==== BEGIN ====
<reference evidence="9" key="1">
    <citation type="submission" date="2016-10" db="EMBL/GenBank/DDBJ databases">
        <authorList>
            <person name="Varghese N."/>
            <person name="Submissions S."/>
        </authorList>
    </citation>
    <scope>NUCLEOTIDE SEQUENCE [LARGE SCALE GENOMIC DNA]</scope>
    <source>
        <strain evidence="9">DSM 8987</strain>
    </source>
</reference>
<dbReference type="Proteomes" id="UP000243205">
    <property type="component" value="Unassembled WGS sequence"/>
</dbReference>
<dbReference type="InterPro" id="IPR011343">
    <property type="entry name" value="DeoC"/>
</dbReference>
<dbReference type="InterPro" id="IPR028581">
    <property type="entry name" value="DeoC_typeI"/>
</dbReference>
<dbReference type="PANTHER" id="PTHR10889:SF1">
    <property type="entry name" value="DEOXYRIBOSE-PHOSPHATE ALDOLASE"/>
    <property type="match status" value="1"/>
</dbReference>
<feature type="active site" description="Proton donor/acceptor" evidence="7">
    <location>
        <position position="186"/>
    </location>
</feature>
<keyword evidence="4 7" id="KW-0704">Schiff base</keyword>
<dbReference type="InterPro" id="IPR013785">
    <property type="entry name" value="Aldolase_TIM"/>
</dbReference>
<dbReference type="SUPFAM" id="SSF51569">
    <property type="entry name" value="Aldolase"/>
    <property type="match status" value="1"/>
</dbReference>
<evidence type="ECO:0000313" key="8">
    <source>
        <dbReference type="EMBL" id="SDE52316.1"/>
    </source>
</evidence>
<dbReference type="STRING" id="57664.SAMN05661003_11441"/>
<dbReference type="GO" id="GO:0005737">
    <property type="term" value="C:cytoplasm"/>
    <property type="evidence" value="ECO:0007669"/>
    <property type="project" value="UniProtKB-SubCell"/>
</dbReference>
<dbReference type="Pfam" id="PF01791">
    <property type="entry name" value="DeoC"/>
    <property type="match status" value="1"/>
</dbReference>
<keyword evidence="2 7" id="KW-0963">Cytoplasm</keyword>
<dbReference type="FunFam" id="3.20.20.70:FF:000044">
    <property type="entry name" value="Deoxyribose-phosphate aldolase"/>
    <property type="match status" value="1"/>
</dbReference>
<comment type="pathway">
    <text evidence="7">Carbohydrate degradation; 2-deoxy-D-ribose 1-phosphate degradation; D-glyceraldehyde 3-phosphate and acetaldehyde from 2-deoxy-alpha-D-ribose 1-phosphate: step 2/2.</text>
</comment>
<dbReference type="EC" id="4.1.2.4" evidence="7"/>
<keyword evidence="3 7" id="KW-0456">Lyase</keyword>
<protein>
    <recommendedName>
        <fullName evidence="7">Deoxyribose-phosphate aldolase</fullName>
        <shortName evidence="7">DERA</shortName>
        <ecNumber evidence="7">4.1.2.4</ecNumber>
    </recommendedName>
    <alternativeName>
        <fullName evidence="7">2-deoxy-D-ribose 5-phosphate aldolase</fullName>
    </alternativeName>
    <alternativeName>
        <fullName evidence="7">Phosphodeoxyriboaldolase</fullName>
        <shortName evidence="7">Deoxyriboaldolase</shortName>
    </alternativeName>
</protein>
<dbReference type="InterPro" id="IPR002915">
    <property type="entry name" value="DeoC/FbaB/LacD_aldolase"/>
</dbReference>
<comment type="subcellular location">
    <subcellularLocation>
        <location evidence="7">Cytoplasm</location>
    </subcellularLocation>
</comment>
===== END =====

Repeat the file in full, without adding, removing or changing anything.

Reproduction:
<reference evidence="9" key="1">
    <citation type="submission" date="2016-10" db="EMBL/GenBank/DDBJ databases">
        <authorList>
            <person name="Varghese N."/>
            <person name="Submissions S."/>
        </authorList>
    </citation>
    <scope>NUCLEOTIDE SEQUENCE [LARGE SCALE GENOMIC DNA]</scope>
    <source>
        <strain evidence="9">DSM 8987</strain>
    </source>
</reference>
<dbReference type="Proteomes" id="UP000243205">
    <property type="component" value="Unassembled WGS sequence"/>
</dbReference>
<dbReference type="InterPro" id="IPR011343">
    <property type="entry name" value="DeoC"/>
</dbReference>
<dbReference type="InterPro" id="IPR028581">
    <property type="entry name" value="DeoC_typeI"/>
</dbReference>
<dbReference type="PANTHER" id="PTHR10889:SF1">
    <property type="entry name" value="DEOXYRIBOSE-PHOSPHATE ALDOLASE"/>
    <property type="match status" value="1"/>
</dbReference>
<feature type="active site" description="Proton donor/acceptor" evidence="7">
    <location>
        <position position="186"/>
    </location>
</feature>
<keyword evidence="4 7" id="KW-0704">Schiff base</keyword>
<dbReference type="InterPro" id="IPR013785">
    <property type="entry name" value="Aldolase_TIM"/>
</dbReference>
<dbReference type="SUPFAM" id="SSF51569">
    <property type="entry name" value="Aldolase"/>
    <property type="match status" value="1"/>
</dbReference>
<evidence type="ECO:0000313" key="8">
    <source>
        <dbReference type="EMBL" id="SDE52316.1"/>
    </source>
</evidence>
<dbReference type="STRING" id="57664.SAMN05661003_11441"/>
<dbReference type="GO" id="GO:0005737">
    <property type="term" value="C:cytoplasm"/>
    <property type="evidence" value="ECO:0007669"/>
    <property type="project" value="UniProtKB-SubCell"/>
</dbReference>
<dbReference type="Pfam" id="PF01791">
    <property type="entry name" value="DeoC"/>
    <property type="match status" value="1"/>
</dbReference>
<keyword evidence="2 7" id="KW-0963">Cytoplasm</keyword>
<dbReference type="FunFam" id="3.20.20.70:FF:000044">
    <property type="entry name" value="Deoxyribose-phosphate aldolase"/>
    <property type="match status" value="1"/>
</dbReference>
<comment type="pathway">
    <text evidence="7">Carbohydrate degradation; 2-deoxy-D-ribose 1-phosphate degradation; D-glyceraldehyde 3-phosphate and acetaldehyde from 2-deoxy-alpha-D-ribose 1-phosphate: step 2/2.</text>
</comment>
<dbReference type="EC" id="4.1.2.4" evidence="7"/>
<keyword evidence="3 7" id="KW-0456">Lyase</keyword>
<protein>
    <recommendedName>
        <fullName evidence="7">Deoxyribose-phosphate aldolase</fullName>
        <shortName evidence="7">DERA</shortName>
        <ecNumber evidence="7">4.1.2.4</ecNumber>
    </recommendedName>
    <alternativeName>
        <fullName evidence="7">2-deoxy-D-ribose 5-phosphate aldolase</fullName>
    </alternativeName>
    <alternativeName>
        <fullName evidence="7">Phosphodeoxyriboaldolase</fullName>
        <shortName evidence="7">Deoxyriboaldolase</shortName>
    </alternativeName>
</protein>
<dbReference type="InterPro" id="IPR002915">
    <property type="entry name" value="DeoC/FbaB/LacD_aldolase"/>
</dbReference>
<comment type="subcellular location">
    <subcellularLocation>
        <location evidence="7">Cytoplasm</location>
    </subcellularLocation>
</comment>